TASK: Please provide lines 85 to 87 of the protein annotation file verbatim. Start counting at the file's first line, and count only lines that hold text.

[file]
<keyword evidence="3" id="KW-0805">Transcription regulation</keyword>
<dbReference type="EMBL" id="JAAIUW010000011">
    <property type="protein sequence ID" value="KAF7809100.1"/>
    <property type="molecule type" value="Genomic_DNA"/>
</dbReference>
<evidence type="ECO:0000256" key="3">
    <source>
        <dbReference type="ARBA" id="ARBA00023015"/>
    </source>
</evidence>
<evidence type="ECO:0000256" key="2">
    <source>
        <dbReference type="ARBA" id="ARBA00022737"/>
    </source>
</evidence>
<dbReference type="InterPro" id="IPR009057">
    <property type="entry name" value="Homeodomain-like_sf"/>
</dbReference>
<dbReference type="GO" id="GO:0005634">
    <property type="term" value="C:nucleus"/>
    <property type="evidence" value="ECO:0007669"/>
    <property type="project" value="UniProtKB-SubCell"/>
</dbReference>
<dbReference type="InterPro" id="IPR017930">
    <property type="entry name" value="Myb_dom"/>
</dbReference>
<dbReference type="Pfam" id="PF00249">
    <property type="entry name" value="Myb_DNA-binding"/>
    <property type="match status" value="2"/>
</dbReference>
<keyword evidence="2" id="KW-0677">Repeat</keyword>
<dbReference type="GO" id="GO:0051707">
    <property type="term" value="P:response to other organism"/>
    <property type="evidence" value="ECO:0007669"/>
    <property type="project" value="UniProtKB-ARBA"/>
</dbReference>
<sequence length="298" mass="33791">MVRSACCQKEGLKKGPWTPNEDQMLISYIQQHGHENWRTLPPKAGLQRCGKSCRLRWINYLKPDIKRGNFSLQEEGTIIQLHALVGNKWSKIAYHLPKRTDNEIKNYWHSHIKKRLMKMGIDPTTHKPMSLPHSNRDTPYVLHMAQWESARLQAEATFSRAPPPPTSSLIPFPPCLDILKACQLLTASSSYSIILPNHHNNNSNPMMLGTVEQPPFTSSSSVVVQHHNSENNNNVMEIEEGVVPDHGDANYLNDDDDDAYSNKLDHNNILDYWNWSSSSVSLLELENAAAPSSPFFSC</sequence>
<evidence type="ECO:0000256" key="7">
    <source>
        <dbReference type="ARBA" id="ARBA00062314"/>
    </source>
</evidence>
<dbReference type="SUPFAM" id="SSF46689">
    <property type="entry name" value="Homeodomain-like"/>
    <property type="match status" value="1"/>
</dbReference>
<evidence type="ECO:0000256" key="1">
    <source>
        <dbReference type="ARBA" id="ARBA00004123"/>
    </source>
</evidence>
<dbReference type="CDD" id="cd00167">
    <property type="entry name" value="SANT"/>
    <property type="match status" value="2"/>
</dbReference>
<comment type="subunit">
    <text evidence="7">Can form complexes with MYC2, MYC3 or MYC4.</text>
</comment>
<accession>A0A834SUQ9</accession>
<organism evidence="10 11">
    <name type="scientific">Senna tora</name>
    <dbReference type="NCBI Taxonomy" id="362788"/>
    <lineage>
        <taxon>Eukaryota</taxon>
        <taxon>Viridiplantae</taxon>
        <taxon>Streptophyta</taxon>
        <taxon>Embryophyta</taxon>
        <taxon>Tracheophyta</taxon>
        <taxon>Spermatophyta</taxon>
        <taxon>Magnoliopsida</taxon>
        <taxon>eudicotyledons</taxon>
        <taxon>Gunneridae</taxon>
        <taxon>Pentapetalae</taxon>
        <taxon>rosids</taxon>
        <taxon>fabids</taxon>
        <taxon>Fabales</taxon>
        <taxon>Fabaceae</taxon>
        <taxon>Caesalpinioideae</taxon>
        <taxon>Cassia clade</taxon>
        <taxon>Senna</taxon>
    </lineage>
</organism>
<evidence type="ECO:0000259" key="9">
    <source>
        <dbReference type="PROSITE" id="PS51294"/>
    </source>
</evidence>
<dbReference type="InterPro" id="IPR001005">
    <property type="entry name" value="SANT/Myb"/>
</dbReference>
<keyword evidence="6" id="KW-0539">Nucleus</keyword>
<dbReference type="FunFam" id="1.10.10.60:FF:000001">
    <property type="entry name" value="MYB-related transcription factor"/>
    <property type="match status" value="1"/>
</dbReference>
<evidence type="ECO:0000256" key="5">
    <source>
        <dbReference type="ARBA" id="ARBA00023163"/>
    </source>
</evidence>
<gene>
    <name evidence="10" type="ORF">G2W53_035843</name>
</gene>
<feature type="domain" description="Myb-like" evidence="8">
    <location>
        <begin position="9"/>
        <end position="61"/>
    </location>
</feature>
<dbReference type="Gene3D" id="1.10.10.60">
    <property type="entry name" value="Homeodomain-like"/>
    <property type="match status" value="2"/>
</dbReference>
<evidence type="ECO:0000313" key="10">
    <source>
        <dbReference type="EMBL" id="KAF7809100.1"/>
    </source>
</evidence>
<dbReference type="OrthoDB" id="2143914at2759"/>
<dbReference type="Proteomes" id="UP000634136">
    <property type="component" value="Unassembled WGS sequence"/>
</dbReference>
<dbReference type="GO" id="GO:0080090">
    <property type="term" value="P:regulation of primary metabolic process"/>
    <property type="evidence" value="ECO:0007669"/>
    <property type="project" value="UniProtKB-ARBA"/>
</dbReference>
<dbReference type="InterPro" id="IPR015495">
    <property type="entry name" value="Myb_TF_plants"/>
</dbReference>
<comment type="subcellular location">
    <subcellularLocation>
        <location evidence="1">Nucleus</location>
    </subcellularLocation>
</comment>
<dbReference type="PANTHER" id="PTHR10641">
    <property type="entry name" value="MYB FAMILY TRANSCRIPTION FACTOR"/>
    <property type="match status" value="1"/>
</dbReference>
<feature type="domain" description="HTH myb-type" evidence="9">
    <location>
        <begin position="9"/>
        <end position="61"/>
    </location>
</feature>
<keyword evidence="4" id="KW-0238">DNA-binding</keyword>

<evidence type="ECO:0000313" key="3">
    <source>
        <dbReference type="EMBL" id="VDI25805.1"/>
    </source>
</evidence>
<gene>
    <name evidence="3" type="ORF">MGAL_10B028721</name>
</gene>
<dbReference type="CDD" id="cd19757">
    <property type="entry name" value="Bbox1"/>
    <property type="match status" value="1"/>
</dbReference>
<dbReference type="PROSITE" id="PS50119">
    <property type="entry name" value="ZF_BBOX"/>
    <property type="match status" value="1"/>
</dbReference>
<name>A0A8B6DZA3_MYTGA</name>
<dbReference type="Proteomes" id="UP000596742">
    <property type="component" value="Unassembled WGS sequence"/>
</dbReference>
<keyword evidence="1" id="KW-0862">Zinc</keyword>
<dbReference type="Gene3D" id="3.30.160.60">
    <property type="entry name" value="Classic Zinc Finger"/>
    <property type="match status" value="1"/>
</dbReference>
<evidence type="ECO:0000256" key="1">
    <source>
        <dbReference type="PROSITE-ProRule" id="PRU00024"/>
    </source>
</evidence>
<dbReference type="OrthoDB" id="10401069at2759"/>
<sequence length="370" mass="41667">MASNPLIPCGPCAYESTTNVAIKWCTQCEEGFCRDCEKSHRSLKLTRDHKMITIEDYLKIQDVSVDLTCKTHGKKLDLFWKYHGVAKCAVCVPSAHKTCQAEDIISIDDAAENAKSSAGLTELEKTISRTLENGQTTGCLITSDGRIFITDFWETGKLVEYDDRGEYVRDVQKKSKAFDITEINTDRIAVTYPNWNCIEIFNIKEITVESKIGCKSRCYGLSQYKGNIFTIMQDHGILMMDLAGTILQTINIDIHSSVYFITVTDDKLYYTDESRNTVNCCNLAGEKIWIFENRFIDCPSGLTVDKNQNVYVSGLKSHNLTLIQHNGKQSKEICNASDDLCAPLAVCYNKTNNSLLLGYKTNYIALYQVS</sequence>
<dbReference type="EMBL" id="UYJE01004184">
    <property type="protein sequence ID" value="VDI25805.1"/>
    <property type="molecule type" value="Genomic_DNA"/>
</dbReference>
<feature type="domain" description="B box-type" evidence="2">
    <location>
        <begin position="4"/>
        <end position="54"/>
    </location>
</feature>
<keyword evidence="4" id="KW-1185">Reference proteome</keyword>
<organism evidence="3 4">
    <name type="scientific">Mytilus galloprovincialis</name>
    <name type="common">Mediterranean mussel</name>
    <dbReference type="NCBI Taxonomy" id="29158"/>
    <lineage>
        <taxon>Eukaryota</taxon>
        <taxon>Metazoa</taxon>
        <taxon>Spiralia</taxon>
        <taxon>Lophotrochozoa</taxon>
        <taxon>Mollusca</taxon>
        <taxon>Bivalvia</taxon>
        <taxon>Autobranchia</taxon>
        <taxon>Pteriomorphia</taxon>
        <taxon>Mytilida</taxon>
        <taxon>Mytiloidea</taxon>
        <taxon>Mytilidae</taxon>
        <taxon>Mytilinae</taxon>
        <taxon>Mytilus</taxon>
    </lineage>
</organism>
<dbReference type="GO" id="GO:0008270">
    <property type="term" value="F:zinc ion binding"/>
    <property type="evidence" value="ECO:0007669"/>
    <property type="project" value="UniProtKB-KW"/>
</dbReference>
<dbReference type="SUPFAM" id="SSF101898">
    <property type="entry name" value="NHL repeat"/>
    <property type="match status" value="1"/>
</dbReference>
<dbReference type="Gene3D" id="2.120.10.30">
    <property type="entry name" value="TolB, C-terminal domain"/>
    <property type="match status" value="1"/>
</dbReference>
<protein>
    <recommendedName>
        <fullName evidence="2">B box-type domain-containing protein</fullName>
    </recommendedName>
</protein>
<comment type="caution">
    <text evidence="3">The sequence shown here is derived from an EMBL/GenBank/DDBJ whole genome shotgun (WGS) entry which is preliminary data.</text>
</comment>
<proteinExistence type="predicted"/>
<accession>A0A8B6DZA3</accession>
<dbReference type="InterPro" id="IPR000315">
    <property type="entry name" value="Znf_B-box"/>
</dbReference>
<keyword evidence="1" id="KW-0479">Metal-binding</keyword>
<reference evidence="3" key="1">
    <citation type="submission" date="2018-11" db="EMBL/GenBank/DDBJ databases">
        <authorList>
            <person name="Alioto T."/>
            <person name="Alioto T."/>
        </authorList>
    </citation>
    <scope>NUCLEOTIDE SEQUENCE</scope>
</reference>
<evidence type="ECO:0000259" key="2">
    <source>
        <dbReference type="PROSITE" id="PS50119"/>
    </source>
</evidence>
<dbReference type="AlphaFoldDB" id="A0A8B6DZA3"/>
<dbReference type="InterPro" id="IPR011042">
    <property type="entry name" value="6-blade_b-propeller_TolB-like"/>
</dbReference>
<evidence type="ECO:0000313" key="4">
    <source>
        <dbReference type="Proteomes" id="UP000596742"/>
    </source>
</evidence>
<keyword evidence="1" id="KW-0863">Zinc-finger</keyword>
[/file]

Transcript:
        <dbReference type="PROSITE" id="PS51294"/>
    </source>
</evidence>